The MTA's plan to ease the pain for LIRR commuters this summer is not sitting well with some in western Queens. They say the plan adds more passengers to the already overcrowded seven train line. NY1's Matt McClure filed the following report.

City Council Member Jimmy Van Bramer is not mincing words when it comes to his opinion on the MTA's plan for Long Island Rail Road (LIRR) riders this summer.

“I think it is ridiculous,” he said.

This week, the agency announced it would cancel or divert close to three dozen rush hour trains into and out of Penn Station while Amtrak does emergency track work. That means more LIRR trains originating or terminating at stations in Brooklyn and Queens, including Hunterspoint Avenue in Long Island City. Passengers there would then either take a ferry or transfer to the 7 train.

“To take Long Island Rail Road users and divert them to the 7 train is stupid,” Van Bramer said. “We know the service is unreliable as it is.”

“We have already got heavy overcrowding issues and they are just lighting a fire under an already dangerous situation,” added Ty Sullivan, a Sunnyside resident.

Sullivan said that, a few days ago, he found himself walking in record heat because 7 train service was suspended. He said the MTA did not post an alert, so he went to the "7 Train Blues" Facebook page for updates from other passengers. Photos and videos of packed trains and platforms are regular occurrences on the site.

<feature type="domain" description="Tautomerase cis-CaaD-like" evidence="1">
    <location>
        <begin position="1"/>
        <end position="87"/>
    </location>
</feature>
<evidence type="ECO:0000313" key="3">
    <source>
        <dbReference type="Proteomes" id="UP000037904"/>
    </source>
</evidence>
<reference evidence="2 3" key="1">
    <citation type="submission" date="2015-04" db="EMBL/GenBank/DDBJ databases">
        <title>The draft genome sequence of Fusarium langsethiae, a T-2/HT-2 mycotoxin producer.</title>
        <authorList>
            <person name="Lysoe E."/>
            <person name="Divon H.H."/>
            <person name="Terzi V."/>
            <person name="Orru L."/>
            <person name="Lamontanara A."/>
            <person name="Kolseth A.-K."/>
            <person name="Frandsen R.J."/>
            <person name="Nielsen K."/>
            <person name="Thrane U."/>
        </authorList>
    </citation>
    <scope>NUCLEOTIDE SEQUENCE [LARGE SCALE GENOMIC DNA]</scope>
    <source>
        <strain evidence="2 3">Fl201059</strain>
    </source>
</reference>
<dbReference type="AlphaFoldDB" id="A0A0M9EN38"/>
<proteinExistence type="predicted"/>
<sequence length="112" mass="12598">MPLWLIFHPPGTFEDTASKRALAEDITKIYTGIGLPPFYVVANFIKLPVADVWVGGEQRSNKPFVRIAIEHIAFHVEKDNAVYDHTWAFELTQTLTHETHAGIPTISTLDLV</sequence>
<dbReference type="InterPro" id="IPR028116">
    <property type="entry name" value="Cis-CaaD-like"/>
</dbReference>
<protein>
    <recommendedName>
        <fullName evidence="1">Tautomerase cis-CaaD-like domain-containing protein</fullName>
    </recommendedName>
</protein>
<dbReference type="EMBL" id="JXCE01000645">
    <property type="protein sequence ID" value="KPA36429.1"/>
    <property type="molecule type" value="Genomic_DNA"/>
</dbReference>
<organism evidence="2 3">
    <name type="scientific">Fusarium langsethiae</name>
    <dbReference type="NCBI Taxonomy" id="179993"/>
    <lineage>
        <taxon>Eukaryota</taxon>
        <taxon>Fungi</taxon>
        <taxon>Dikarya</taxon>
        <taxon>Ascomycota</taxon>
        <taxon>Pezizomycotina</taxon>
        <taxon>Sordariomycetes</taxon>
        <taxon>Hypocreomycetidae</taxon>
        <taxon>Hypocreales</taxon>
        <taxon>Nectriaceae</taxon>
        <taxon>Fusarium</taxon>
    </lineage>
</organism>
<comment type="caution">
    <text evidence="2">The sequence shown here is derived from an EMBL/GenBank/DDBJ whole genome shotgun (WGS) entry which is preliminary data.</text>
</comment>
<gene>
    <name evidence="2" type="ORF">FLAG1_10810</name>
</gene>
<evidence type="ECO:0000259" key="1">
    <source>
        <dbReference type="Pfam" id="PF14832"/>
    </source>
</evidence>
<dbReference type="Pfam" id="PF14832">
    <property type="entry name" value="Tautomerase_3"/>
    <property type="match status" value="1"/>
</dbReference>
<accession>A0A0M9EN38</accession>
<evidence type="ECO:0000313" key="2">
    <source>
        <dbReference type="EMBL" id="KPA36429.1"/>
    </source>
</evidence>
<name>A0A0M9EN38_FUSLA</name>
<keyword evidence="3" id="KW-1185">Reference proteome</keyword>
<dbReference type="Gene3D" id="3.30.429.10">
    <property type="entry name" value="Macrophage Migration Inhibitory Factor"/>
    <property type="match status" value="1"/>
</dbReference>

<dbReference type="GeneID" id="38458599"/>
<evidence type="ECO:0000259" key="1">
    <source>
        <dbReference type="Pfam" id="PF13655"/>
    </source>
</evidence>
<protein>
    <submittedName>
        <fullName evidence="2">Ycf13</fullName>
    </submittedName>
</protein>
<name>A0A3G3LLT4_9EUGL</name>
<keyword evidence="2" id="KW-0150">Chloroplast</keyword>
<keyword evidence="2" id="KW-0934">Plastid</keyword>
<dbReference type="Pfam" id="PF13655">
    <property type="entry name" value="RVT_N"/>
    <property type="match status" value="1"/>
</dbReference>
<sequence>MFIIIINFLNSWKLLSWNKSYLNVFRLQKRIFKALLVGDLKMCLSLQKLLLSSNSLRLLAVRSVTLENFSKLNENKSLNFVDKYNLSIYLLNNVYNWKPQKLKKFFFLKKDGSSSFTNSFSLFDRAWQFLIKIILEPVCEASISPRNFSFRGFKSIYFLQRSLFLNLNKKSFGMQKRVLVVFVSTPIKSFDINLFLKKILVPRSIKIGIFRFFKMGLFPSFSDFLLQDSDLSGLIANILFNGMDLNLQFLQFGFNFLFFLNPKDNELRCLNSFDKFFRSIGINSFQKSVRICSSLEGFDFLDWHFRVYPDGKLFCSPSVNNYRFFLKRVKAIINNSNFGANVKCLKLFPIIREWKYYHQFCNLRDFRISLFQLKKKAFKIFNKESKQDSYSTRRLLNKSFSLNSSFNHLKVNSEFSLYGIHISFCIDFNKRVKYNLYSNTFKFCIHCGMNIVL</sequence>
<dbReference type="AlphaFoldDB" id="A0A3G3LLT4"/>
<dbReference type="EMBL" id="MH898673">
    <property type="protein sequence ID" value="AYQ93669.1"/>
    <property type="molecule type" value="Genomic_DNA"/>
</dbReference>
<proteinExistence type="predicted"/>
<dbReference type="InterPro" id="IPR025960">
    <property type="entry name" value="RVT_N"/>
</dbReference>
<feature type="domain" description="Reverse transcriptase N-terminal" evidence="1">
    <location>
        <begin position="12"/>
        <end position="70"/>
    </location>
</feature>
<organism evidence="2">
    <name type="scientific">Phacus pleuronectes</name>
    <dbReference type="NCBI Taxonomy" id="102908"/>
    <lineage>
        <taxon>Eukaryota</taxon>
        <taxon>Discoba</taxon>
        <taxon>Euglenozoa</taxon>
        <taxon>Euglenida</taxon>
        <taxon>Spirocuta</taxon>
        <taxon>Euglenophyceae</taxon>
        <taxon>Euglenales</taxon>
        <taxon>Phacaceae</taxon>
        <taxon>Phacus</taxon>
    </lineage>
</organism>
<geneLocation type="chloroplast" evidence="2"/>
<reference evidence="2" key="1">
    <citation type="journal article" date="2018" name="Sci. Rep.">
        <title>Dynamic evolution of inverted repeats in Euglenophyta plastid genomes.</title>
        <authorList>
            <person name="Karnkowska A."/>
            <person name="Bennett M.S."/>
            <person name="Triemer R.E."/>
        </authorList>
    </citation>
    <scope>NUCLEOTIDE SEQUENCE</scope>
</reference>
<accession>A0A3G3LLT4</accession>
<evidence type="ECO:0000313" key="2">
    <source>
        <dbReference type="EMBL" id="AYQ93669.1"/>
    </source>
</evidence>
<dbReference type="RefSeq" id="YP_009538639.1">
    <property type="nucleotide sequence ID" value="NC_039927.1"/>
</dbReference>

“Something that started as almost like a spoof site became an actual portal of on time, accurate information for the riders that the MTA is not providing for us,” Sullivan said.

Melissa Orlando founded "7 Train Blues" and then the transit advocacy group Access Queens in 2015.

“We wait three or four trains for someone to be able to get on,” she said. “To route people onto the 7 train really makes no sense.”

The MTA told NY1 buses and ferries will also provide alternate service in Western Queens. A spokesperson said “We anticipate approximately 500 additional riders coming to Hunters Point over a two hour peak period, a number that will be manageable during the summer when ridership is lightest.”

Despite that, residents say they do not see how the 7 could handle any more passengers at all, especially during peak hours.